Family alleges cover-up in MCKK Perak's bullying case, exposes leniency in punishment

The incident came to light after the victim's sister shared story on Instagram; family criticised instead for airing grievances to public

An unconscious student in a hospital bed wearing a hospital gown, illustrating a story on a victim in a bullying case.
The Form 4 student that was a victim in a bullying case in a Perak school. (Photo: Amira Fathina/Instagram)

PERAK — The family of a teenage boy who was allegedly injured by bullies at The Malay College Kuala Kangsar (MCKK) in Perak has raised an issue with the school's leniency in handling the case and the alleged culture within the institution.

The incident came to light after the victim's sister, Amira, shared her brother's story on Instagram.

“Taking this to the public because all our effort and sincerity in wanting to resolve this amicably behind closed doors have been disappointing. More than obtaining justice, we fear for my brother’s safety. Today it's serious injury, what could be next? In the end, it really is #KitaJagaKita. #StandAgainstBullying,” the post read.

What actually happened in the incident?

According to Amira's account, the incident unfolded on 24 September, when her brother was allegedly subjected to a brutal assault.

Her family received a call at 3am from the school warden requesting permission to send the boy to the Kuala Kangsar Hospital.

While the family was on the way to the hospital, the situation took a dire turn when a doctor informed the family that the victim had sustained severe injuries and needed an immediate transfer to Taiping Hospital.

When examined, the victim initially claimed that he had fallen and slipped in the toilet. However, the doctor at the hospital was not buying that explanation, and called on the school to make a police report regarding the bullying case.

After the school failed to act, it was the hospital that eventually lodged the report.

Kuala Kangsar police chief Omar Bakhtiar Yaacob confirmed the case and stated that it would be investigated under Section 323 of the Penal Code for voluntarily causing hurt.

Amira's family eventually learnt through some forwarded messages on WhatsApp that the boy, a Form 4 student, had allegedly been asked by some Form 5 seniors to gather in a room at around 12.20am on 24 September.

During the confrontation, her brother was rugby-tackled by one of the seniors, allegedly hitting his private parts, causing severe injury. The group of students continued to assault him until he failed to respond, and then dispersed.

The victim was then taken to the dormitory by an unknown party, and later to the hospital by the school warden.

What were the "promised" actions?

A subsequent meeting on 25 September involved the school's headmaster, administrators, a Fully Residential School (SBP) officer, the police and the victim's family.

Initially, it had appeared as if the school and authorities were committed to taking action against the bullies, with discussions involving punitive measures and a "you touch, you go" policy being mentioned.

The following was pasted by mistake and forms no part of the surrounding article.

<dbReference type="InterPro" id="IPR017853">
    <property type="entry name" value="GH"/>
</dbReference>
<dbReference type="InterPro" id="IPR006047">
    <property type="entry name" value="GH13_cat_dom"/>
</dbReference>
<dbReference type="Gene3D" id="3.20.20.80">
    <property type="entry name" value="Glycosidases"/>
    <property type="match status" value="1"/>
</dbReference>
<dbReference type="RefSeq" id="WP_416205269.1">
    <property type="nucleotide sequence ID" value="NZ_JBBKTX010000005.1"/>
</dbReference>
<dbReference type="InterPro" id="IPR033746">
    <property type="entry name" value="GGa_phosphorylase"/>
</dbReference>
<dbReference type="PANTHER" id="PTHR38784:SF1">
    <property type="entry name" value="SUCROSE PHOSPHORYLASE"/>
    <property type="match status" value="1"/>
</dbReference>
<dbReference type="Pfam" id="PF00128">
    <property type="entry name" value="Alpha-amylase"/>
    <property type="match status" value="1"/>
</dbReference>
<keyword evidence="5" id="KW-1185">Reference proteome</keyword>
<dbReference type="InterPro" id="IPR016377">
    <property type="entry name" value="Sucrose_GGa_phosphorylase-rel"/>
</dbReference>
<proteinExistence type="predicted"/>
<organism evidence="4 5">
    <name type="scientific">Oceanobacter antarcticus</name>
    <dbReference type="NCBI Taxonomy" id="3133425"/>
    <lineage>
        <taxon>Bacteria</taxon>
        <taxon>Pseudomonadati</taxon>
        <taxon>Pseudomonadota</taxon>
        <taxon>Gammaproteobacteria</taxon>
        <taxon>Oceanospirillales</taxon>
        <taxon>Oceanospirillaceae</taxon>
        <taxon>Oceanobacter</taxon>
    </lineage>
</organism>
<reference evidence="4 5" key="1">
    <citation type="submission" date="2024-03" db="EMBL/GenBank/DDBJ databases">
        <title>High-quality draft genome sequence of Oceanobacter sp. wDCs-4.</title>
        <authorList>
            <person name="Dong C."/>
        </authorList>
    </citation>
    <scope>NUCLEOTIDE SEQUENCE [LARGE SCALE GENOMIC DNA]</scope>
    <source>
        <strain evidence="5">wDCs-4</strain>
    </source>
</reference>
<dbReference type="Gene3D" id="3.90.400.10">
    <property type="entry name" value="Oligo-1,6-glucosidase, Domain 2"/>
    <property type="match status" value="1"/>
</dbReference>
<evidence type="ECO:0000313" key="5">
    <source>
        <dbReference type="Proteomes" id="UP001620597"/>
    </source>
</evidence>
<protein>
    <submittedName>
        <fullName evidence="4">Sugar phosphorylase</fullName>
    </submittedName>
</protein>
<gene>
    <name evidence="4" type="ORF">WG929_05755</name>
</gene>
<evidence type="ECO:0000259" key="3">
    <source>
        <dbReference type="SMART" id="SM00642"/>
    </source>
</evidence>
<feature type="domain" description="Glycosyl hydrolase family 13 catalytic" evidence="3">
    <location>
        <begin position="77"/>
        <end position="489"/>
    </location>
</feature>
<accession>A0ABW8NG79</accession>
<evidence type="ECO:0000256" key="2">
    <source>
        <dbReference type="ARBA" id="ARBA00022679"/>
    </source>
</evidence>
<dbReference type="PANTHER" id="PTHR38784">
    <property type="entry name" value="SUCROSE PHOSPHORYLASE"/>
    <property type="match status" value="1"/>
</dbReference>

However, according to Amira, discussions took a different turn on 6 October, during a meeting with the families of the alleged bullies, who pleaded for their sons to not face expulsion, and agreed to certain disciplinary actions if the bullies were painted as the victims of the case instead.

These measures included a written "Aku Janji" to promise good behaviour, a public apology, community service work, suspension ranging from one to two weeks, counselling, monetary compensation, and the stripping of ranks (such as house captains and prefects).

The victim's family was also informed that the supposed punishment for the alleged bullies would be delayed because the families had managed to hire a lawyer who assisted in requesting for a postponement.

While this was taking place, the victim and his alleged bullies continued attending school and classes together, leading to further distress for the victim's family.

A different set of actions allegedly taken

On 20 October, the school's headmaster informed the family that the alleged bullies' punishment for causing grievous harm would be two to three strokes of the cane in a closed setting, as well as community service.

This decision left Amira's family disappointed and frustrated, as the bullies were neither suspended, expelled nor stripped of their ranks. The family expressed concern for the victim's safety, as the bullies remained within the school's environment.

The school's headmaster told them, "We are serious in fostering harmony until the perpetrators are willing to take him (Amira's brother) as their step-sibling."

The Parent-Teacher Association (PTA) of MCKK has voiced its disapproval of the actions taken by the family of the Form 4 student attending the school, who chose to make bullying incident public.

In an official statement, the association expressed its criticism, asserting that the student's family should not have resorted to posting details of the case on social media.

The PTA has characterised this decision as "lacking consideration" and "self-centered."

“The move to publicise the issue has had a large impact and smeared the image of the MCKK as a whole," it said. "Once again, the PTA regrets the action of the student’s family which is seen as inconsiderate and selfish in their attempt to publicise the issue."

On the other hand, netizens aware of the case have urged Amira's family to seek legal counsel and demand justice for the victim.

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